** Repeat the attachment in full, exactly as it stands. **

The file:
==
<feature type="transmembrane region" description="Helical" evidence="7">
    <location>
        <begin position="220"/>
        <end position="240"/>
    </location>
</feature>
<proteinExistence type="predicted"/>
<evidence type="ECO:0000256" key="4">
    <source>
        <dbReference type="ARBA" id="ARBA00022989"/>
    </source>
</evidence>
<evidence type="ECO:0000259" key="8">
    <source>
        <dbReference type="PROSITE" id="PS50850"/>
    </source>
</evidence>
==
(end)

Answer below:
<feature type="transmembrane region" description="Helical" evidence="7">
    <location>
        <begin position="220"/>
        <end position="240"/>
    </location>
</feature>
<proteinExistence type="predicted"/>
<evidence type="ECO:0000256" key="4">
    <source>
        <dbReference type="ARBA" id="ARBA00022989"/>
    </source>
</evidence>
<evidence type="ECO:0000259" key="8">
    <source>
        <dbReference type="PROSITE" id="PS50850"/>
    </source>
</evidence>